Home > Literature, Reviews > Review of Double Solitaire by Melinda M Snodgrass

Review of Double Solitaire by Melinda M Snodgrass

Double SolitaireThis chapter of the Wild Cards saga employs the now-familiar technique of dividing the narrative in two and presenting the bifurcated story in separate volumes. It’s happened before in this series (books six and seven) and George R R Martin has also done it with the last and next volumes of A Song of Ice and Fire. Here in Wild Cards book ten the story leaves Earth and moves to Takis, home of Dr Tachyon and destination of his sociopathic grandson.

Tachyon, or Tisianne to give him is Takisian moniker, was previously jumped into the body of a young woman called Kelly. This body was then raped by his grandson, Blaise – so now Tachyon is heavily pregnant with his own great-granddaughter. (Melinda Snodgrass uses pronouns appropriate to the bodies of Tachyon and Kelly. While this doesn’t cause any confusion (except occasionally for the characters themselves), I would have thought the mind is more important than the body.) Also along for the ride are Jay Ackroyd and Mark Meadows – two of the most likable characters in the world of the Wild Card virus.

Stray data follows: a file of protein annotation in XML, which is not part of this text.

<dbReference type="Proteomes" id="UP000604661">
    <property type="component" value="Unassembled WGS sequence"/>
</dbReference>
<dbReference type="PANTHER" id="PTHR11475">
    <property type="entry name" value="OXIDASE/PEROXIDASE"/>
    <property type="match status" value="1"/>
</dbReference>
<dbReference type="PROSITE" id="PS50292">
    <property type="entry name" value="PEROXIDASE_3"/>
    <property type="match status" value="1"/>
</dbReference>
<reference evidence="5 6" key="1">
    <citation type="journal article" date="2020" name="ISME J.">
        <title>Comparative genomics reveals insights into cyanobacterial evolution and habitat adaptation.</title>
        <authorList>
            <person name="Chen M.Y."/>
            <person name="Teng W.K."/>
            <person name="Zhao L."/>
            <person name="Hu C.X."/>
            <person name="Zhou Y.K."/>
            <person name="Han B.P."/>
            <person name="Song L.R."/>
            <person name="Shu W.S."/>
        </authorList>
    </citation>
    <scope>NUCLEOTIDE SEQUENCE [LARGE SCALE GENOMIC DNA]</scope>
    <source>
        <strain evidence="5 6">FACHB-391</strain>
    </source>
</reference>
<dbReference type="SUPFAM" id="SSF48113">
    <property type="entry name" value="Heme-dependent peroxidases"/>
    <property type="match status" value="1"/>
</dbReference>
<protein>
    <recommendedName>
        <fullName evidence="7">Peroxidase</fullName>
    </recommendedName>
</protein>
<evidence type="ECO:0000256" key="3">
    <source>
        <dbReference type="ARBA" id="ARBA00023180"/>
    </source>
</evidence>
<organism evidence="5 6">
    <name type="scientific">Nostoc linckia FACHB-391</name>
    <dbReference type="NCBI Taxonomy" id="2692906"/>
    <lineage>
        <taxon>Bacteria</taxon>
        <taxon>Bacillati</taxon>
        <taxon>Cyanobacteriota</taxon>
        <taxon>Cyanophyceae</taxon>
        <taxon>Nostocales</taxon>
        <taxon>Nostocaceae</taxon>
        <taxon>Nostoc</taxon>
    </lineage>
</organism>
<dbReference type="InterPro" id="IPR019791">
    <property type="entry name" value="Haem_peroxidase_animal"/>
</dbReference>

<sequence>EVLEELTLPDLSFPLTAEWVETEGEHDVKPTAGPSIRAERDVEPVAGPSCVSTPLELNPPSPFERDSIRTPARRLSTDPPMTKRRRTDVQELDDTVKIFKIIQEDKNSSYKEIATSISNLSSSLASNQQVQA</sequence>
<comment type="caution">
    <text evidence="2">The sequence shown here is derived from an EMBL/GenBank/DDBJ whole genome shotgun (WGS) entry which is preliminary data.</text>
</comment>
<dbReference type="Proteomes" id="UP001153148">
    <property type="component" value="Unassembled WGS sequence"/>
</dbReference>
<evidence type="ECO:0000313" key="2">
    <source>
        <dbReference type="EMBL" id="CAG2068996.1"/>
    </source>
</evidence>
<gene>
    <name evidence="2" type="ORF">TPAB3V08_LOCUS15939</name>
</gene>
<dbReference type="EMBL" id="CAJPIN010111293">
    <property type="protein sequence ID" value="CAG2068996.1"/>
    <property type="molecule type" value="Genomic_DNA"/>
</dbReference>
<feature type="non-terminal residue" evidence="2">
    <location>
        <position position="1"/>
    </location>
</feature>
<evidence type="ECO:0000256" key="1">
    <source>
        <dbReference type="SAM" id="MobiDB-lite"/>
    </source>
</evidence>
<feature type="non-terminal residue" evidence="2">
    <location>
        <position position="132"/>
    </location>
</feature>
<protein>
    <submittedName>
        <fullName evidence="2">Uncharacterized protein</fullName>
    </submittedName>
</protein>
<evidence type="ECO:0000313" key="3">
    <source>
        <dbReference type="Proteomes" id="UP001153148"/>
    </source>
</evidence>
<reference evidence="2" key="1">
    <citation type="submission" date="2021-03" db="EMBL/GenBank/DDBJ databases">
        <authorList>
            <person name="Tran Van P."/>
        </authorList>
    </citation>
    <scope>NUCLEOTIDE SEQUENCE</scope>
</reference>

Unlike any of the preceeding volumes, Double Solitaire has only one author, and the resulting unified narrative addresses my previous complaint about the linked short story format. On the other hand, earlier on in the series, Snodgrass did strike me as probably the weakest writer of the Wild Cards team. Her turn of phrase tends towards cliché, and something about the way she portrays characters seems a bit superficial – too much like easy soap opera weepiness.

Double Solitaire isn’t bad, but none of the Wild Cards books I’ve read recently have lived up to the high standards of the earlier volumes. I’ve already started on book eleven (which runs parallel to book ten, and tells the story of Bloat and the Rox back on Earth), though, and, from the first 30 or so pages, it looks like the return to form I’ve been waiting for.

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